December 2002
Volume 43, Issue 13
ARVO Annual Meeting Abstract  |   December 2002
Characterization Of Alpha-crystallin Within Adult Human Lenses
Author Affiliations & Notes
  • JF Koretz
    Biochemistry Biophysics Prog Rensselaer Polytech Institute Troy NY
  • W Wimuttisuk
    Biochemistry Biophysics Prog Rensselaer Polytech Institute Troy NY
  • D Garland
    National Eye Institute Bethesda MD
  • Footnotes
    Commercial Relationships   J.F. Koretz, None; W. Wimuttisuk, None; D. Garland, None. Grant Identification: Support NIH Grant EY10011
Investigative Ophthalmology & Visual Science December 2002, Vol.43, 3554. doi:
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      JF Koretz, W Wimuttisuk, D Garland; Characterization Of Alpha-crystallin Within Adult Human Lenses . Invest. Ophthalmol. Vis. Sci. 2002;43(13):3554.

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      © ARVO (1962-2015); The Authors (2016-present)

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Abstract: : Purpose: To characterize the physical parameters of alpha-crystallin throughout adult human lenses and to correlate these with the posttranslational modifications of alpha crystallins. Methods: Adult normal human eyes (39, 46, 52, 54, and 69 yr ) were obtained from NDRI. The lenses were removed and dissected into successive layers of fiber cells. The samples from one lens of a pair were analyzed by electrophoresis, while the soluble proteins from the other were extracted by standard methods and fractionated on a FPLC Superose 6 gel filtration column. Results: For each lens age, alpha crystallin was distributed between two peaks, Peak 1 (high molecular weight) and Peak 2 (low molecular weight). With increasing depth in each lens, there was a progressive shift from low molecular weight Peak 2 species to high molecular weight peak 1 species. The outer cortex regions of all five lenses exhibit similar profiles; all of the protein is present in the low molecular weight peak. Likewise, the profiles from the lens nuclear samples were all similar; protein was present only as high molecular weight species and the relative amount of protein was very low. The protein in samples from the inner cortex at each age was present as species varying in size from the low molecular weight to the high molecular weight species; the distribution showed some dependence on age of the lens. Previous electrophoretic studies showed progressive posttranslational modification of the alpha crystallins that correspond to changes in aggregate size seen in this study. Conclusions: Temporal and spatial changes in alpha-crystallin are associated with both patterned post-translational modifications of the protein and patterned alteration of aggregate size and state.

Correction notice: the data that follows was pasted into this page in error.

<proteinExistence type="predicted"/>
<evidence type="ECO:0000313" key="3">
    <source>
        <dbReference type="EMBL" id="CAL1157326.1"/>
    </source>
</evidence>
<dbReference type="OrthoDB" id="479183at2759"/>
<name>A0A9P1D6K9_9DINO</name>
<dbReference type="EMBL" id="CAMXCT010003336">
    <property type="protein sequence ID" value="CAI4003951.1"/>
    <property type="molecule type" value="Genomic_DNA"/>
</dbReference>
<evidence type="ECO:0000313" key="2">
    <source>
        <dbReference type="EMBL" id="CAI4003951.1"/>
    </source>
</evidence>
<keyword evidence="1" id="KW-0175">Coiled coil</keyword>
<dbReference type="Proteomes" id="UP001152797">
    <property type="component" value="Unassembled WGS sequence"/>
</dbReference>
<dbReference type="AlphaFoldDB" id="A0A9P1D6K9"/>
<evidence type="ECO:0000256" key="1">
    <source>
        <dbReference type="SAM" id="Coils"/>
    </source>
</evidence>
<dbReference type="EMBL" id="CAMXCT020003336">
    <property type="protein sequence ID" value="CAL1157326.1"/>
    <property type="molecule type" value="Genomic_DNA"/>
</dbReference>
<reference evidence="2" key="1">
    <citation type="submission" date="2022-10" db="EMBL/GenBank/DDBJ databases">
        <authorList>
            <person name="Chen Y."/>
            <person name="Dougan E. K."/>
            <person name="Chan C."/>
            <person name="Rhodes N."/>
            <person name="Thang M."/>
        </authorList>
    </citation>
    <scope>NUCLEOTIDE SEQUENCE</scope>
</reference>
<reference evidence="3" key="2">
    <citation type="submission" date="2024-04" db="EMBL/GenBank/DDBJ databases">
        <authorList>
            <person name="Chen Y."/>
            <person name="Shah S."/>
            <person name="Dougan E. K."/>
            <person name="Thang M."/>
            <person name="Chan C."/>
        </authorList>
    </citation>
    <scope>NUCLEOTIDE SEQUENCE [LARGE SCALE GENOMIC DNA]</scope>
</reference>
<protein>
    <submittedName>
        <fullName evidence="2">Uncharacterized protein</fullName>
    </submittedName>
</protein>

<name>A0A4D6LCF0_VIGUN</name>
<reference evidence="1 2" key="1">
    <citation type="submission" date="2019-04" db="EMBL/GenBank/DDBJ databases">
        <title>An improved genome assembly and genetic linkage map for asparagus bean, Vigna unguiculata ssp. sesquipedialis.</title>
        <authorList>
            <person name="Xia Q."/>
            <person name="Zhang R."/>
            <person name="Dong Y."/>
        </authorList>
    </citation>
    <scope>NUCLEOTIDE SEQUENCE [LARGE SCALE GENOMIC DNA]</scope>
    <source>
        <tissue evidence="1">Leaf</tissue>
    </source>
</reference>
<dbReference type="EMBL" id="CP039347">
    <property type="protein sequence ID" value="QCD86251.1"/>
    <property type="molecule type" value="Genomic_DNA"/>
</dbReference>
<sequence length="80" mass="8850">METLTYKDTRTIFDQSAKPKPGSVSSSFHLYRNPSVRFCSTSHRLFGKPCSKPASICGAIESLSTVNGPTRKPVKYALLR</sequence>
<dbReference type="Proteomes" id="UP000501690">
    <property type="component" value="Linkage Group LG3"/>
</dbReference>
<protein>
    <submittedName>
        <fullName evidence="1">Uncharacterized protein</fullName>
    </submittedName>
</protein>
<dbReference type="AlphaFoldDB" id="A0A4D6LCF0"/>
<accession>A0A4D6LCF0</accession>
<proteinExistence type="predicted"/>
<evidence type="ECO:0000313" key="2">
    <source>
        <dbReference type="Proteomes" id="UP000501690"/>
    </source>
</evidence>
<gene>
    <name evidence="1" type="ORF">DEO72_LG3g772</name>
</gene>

Keywords: 378 crystallins • 525 protein modifications-post translational • 527 protein structure/function 

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